Redlog generally works with interpreted first-order logic in contrast to free first-order logic. Each first-order formula in Redlog must exclusively contain atoms from one particular Redlog-supported theory, which corresponds to a choice of admissible functions and relations with fixed semantics. Redlog-supported theories include Nonlinear Real Arithmetic (Real Closed Fields), Presburger Arithmetic, Parametric QSAT, and many more.

Parts of the Redlog code are 25 years old now. Version 1 of the underlying computer algebra system Reduce has been published even 50 years ago. In 2018 we therefore started to go for major revisions and improvements of Redlog's software architecture, which are still under way.

During 2020 we implemented and launched an integrated documentation and online help system, which is available interactively in the software itself as well as online on the Redlog website via an interactive GUI. The website also features a RESTful interface to the documentation. In that course, the website has undergone a total redesign, now using state-of-the-art web technologies and frameworks such as Angular and Bootstrap.

SPASS -SATT is an SMT solver for the theories of linear integer arithmetic, linear rational arithmetic and mixed linear arithmetic. It features new tests for the satisfiability of unbounded systems, as well as new algorithms for the detection of integer solutions.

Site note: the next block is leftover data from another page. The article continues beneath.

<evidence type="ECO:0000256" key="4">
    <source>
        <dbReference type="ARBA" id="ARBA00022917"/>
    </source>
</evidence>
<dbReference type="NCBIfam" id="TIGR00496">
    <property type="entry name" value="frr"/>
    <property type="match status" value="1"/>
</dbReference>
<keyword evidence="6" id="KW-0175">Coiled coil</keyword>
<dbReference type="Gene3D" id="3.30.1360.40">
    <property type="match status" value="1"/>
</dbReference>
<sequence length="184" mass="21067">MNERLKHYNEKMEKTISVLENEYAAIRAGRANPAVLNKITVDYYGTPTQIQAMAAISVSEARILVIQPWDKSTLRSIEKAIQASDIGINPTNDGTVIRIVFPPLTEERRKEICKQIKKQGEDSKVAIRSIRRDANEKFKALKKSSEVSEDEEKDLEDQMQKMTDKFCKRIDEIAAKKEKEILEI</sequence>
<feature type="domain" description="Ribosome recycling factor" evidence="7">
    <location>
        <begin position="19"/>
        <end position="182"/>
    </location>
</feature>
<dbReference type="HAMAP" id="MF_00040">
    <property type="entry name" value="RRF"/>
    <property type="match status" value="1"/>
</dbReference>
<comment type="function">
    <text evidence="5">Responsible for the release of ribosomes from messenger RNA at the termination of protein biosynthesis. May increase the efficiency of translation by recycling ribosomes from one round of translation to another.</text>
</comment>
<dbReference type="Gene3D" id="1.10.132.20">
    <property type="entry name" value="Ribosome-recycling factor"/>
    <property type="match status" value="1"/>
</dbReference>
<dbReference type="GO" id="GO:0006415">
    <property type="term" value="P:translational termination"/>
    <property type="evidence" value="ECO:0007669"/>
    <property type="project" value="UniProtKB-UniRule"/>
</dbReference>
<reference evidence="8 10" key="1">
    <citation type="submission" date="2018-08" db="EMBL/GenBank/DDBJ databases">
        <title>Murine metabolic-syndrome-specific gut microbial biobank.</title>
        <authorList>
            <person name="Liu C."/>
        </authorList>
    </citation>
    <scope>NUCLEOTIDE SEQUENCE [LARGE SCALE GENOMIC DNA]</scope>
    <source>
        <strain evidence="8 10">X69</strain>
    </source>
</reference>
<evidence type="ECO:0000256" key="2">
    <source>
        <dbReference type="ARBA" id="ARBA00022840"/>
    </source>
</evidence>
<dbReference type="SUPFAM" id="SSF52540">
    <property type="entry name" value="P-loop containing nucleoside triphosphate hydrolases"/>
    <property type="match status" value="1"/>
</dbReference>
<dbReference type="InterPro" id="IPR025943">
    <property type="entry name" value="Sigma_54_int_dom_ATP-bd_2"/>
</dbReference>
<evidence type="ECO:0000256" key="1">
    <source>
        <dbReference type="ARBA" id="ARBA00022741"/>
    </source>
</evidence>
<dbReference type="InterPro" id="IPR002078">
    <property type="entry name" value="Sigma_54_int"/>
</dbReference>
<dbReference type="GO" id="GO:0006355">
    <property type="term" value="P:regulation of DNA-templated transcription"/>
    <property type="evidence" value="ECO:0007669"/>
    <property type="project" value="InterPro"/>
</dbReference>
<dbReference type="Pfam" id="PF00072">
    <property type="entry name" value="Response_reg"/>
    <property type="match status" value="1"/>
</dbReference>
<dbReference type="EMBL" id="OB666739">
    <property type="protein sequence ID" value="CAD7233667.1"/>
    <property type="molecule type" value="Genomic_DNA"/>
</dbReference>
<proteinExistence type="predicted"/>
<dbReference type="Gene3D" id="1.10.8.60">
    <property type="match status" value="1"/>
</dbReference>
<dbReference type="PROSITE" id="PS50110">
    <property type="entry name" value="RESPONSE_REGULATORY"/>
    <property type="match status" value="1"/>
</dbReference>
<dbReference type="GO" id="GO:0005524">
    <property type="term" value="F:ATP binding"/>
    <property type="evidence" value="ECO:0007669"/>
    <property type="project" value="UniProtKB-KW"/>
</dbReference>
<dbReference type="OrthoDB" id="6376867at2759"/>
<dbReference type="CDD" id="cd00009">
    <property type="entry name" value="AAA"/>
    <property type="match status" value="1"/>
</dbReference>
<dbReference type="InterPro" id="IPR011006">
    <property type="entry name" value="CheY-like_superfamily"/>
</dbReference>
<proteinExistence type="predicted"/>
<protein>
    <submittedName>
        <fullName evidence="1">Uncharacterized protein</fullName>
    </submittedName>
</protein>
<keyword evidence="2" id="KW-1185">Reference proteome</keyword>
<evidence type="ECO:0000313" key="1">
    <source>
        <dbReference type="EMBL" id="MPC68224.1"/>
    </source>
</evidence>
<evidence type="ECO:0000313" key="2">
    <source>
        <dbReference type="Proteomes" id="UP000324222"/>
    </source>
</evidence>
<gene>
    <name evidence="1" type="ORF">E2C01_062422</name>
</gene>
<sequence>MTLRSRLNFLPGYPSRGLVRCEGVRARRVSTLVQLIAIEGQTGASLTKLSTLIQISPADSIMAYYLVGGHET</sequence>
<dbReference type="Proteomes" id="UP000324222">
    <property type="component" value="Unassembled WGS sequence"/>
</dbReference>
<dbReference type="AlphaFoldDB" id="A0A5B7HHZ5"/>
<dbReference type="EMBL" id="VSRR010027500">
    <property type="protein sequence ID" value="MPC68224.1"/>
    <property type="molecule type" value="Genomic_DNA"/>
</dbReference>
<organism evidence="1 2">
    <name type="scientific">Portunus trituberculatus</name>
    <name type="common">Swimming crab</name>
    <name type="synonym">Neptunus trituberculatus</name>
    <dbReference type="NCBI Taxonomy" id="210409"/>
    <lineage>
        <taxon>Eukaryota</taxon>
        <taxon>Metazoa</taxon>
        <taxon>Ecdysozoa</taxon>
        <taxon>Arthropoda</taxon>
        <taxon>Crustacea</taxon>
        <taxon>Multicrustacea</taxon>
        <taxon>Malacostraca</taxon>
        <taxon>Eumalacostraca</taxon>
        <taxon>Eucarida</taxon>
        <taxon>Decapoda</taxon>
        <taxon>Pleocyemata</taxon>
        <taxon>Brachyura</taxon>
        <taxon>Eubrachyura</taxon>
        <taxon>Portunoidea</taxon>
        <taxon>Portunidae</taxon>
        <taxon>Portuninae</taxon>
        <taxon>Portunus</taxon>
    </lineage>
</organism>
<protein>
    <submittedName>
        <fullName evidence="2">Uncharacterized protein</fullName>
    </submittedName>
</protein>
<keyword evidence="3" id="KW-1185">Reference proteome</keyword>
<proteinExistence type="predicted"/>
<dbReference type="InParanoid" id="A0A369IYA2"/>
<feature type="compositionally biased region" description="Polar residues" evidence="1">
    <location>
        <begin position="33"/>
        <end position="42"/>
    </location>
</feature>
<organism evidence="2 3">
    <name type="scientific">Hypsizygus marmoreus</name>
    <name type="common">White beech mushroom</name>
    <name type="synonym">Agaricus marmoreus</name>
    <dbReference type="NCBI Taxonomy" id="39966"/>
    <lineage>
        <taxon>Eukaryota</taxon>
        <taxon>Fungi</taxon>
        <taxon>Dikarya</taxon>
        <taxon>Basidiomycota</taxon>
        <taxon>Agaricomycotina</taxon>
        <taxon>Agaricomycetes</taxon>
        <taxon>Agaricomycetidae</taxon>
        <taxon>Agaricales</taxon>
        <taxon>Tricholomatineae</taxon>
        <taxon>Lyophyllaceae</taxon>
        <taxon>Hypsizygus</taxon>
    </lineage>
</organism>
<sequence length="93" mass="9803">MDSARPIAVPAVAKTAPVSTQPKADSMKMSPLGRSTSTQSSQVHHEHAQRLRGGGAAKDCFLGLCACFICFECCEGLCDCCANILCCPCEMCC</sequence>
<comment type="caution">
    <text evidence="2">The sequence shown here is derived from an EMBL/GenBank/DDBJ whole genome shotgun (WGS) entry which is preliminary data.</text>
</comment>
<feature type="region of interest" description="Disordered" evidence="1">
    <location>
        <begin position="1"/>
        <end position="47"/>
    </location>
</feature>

We further investigated the use of redundancy elimination in SAT solving and underlying implementation techniques. Our aim is a new approach to SAT solving that needs fewer conflicts (on average) and is faster than the current state-of-the art solvers. Furthermore, we have developed a new calculus and first prototypical implementation of a SAT solver with mixed OR/XOR clauses and are currently adapting our algorithms to support SUPERLOG reasoning.

Efforts in 2020 have been focused on quantifier handling, higher logic, and better proof production.

The veriT solver participated in the SMT competition SMT-COMP 2020http://www.smtcomp.org with good results. In particular, our fast version (tuned for 24s) was among the fastest (besides portfolio approaches) for several logics, in the 24s category.

We target applications where validation of formulas is crucial, such as the validation of TLA+ and B specifications, and work together with the developers of the respective verification platforms to make veriT even more useful in practice. The solver is available as a plugin for the Rodin platform, and it is integrated within Atelier B.